- Crude oil inventories decline by 2.89 million barrels.
- Brent and WTI prices increased 36, and 50 cents, respectively.
- Higher prices likely to bring about additional U.S. shale oil production.
Crude Oil prices have continued to feel the pinch of increased rig counts as additional supply has constrained the recent rally. However, an inventory draw of 2.89 million barrels caught the market by surprise and has helped to largely stabilise markets overnight. Subsequently, West Texas Intermediate (WTI) rose around 36 cents on the news whilst Brent was up 50 cents. However, it remains to be seen if the result was simply an anomaly or part of a new trend in lower stocks.
Interestingly, the American Petroleum Institutes (API) forecast actually exceeded the official numbers with the industry association estimating that there had been a fall of 7.4 million barrels last week. This is a relatively staggering number and far exceeds what most analysts were expecting by a factor of at least two. Subsequently, there is plenty of evidence that the current production levels are being eroded by increased domestic demand.
In fact, there is plenty of evidence of growing global demand for oil which bodes well for prices given that the EIA is also projecting that domestic production will rise to 10.02 million bpd in 2018. However, it remains uncertain how OPEC will react to both the increased shale oil production and creeping crude prices.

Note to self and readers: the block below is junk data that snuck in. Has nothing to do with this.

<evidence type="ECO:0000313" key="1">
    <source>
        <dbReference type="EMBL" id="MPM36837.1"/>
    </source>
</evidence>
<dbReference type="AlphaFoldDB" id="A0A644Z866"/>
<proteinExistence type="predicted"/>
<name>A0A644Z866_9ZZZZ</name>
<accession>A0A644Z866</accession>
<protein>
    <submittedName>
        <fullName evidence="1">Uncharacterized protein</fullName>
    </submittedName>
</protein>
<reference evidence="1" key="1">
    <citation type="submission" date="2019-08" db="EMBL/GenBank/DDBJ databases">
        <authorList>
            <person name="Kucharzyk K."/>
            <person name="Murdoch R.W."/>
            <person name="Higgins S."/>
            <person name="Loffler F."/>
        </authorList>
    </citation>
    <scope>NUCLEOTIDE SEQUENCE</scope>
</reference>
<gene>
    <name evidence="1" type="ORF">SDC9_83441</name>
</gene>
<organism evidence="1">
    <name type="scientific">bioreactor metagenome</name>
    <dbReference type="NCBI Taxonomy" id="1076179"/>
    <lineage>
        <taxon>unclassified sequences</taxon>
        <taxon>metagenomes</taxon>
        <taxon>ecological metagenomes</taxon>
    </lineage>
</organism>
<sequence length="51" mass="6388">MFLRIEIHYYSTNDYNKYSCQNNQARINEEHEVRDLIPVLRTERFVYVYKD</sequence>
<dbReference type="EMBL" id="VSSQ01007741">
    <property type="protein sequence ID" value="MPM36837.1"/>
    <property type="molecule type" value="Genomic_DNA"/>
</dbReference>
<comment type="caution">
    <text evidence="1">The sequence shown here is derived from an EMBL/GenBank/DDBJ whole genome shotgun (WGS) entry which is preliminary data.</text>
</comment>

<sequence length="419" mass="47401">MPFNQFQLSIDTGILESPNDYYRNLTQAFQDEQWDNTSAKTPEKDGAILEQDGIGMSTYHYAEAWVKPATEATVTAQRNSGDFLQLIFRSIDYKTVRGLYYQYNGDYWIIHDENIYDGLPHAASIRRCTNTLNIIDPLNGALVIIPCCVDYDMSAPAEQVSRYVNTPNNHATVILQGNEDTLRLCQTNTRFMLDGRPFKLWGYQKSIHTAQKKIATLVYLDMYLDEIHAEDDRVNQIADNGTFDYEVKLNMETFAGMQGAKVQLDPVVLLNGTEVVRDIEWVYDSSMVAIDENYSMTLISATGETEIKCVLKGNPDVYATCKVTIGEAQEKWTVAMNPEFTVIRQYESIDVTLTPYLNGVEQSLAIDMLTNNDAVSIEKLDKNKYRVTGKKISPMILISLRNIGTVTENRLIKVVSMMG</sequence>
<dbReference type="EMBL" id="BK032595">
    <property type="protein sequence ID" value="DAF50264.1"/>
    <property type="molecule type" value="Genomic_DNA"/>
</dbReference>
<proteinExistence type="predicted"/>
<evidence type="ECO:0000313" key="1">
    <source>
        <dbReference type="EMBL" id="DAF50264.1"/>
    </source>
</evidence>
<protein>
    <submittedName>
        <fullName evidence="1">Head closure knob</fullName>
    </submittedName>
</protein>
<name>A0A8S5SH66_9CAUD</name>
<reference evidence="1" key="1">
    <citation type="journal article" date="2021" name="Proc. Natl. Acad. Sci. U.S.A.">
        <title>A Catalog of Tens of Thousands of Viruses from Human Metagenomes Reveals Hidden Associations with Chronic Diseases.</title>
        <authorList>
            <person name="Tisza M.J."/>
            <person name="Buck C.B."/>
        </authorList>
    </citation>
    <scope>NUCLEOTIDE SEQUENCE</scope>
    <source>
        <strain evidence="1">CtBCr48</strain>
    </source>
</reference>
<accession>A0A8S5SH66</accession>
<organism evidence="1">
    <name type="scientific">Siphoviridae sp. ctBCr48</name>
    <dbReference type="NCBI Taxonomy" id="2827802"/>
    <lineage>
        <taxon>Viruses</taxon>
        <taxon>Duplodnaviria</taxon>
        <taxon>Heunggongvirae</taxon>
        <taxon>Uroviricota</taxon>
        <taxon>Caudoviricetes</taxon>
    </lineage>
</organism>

The reality is that OPEC has largely changed their tune over the past six months and there is likely plenty of political will to curb further production with the view to stabilising prices above $65.00 a barrel. In fact, compliance has been relatively high for the present OPEC production caps which have surprised me greatly given that previous agreements have typically been fraught with cheating across the board.
Subsequently, we could see crude oil prices moving back towards a multi-year high in the ensuing months. However, the medium term to long term view is relatively different with higher prices likely to drive additional shale oil production activity as well as inward investment in the sector. So it is difficult to see Brent prices persisting above $65.00 a barrel in the long run. In fact, advancements in shale oil techniques will only undermine the oil cartels power in the long run and bring about further re-balancing in a market that is already moving away from Middle Eastern dominance.